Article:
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Rebels kidnap archbishop in Sierra Leone


Archbishop Joseph Henry Ganda of Freetown in Sierra Leone has been taken hostage by rebel forces, according to an Italian news service report Jan. 14. The story broke just hours after two missionary priests were freed from the rebels by Nigerian troops.

MISNA, a Rome-based missionary news agency, reported that the archbishop had been abducted by the rebels Jan. 12 or 13 from his Freetown residence. Ganda, 66, is a native of Sierra Leone.

Rebel forces have been fighting in the streets of Freetown, Sierra Leone’s capital, against government troops backed by a West African intervention force called ECOMOG, largely made up of Nigerian soldiers. At press time ECOMOG seemed poised to recapture the city, though the rebels continued to carry out ambushes.

News accounts said that the rebels were communicating about Ganda’s kidnapping with the archbishop of the northern Makeni diocese, George Biguzzi.

Biguzzi is the head of the bishops’ conference in Sierra Leone, a country on Africa’s northwest coast where Catholics are approximately 3 percent of a population of 4.5 million.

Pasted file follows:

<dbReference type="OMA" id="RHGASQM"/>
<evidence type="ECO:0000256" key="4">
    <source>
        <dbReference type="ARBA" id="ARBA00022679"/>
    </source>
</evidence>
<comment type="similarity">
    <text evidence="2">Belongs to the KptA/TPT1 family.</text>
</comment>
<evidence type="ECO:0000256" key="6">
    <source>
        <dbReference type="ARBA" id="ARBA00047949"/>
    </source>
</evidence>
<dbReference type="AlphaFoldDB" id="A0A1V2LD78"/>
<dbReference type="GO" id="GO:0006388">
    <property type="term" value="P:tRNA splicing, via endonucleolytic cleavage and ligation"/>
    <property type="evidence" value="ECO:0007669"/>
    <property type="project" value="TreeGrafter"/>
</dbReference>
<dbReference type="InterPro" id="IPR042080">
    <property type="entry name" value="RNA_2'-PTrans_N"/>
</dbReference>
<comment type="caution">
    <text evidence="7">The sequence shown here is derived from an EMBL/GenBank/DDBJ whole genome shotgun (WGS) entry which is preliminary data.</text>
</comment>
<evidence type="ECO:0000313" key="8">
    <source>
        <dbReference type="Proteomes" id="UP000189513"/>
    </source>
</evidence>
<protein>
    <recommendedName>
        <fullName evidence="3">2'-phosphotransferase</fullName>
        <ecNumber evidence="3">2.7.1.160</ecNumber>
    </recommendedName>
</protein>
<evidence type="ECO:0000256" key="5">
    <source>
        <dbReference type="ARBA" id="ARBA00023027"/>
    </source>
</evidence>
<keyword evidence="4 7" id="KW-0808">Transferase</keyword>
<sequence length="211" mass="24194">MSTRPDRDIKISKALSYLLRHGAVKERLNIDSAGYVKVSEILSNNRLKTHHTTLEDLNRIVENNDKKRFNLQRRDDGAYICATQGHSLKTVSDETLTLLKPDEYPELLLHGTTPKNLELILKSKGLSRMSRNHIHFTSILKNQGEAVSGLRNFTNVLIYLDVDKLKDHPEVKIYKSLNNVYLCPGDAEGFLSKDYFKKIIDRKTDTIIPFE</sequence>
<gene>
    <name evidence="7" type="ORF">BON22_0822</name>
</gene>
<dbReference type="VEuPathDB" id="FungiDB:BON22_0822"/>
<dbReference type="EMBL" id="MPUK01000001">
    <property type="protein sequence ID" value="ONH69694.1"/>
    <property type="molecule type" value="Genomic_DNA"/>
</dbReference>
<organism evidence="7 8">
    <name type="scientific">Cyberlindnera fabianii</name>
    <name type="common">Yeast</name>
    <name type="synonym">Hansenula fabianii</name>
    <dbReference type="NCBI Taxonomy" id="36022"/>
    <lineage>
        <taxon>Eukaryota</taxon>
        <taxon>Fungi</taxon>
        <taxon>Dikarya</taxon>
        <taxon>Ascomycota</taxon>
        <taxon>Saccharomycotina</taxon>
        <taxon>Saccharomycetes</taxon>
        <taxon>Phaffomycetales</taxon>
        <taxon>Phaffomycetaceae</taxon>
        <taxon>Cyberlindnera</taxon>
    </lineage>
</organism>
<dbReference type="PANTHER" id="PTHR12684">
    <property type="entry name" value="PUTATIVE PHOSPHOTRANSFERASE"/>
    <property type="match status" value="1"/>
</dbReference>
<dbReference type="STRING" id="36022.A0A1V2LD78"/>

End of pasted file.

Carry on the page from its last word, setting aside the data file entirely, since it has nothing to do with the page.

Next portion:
In a Vatican Radio interview Jan. 12, before word of Ganda’s abduction, Biguzzi said he had spoken with rebels about a third kidnapped priest. That priest, Fr. Mario Guerra, was released “temporarily” by the rebels Jan. 12 but then taken back into hiding.

According to the Vatican Radio story, Guerra was permitted to visit a house in Freetown where he lunched with seven members of the Daughters of Charity and spoke over a radio with Biguzzi.

Biguzzi said that he believed Ganda was being held in the same place as Guerra.

Fr. Giuliano Pini, one of the two priests freed Jan. 13, described conditions in Freetown as “apocalyptic.” The BBC reported that Pini spoke of many houses that had been ruined and burnt-out cars that were littering the city’s narrow streets.

Vatican Radio said that Pini and the other priest, Maurizio Boa, had been used by the rebels as human shields during fighting at the presidential palace.

News accounts said that hundreds of thousands of people in Freetown are desperately short of food and water, and most areas are without power. They say there are many dead bodies in the city and that they must be buried soon to prevent the spread of contagious diseases. About 200 corpses are reported to be lying near a hospital in the city’s center.

National Catholic Reporter, January 22, 1999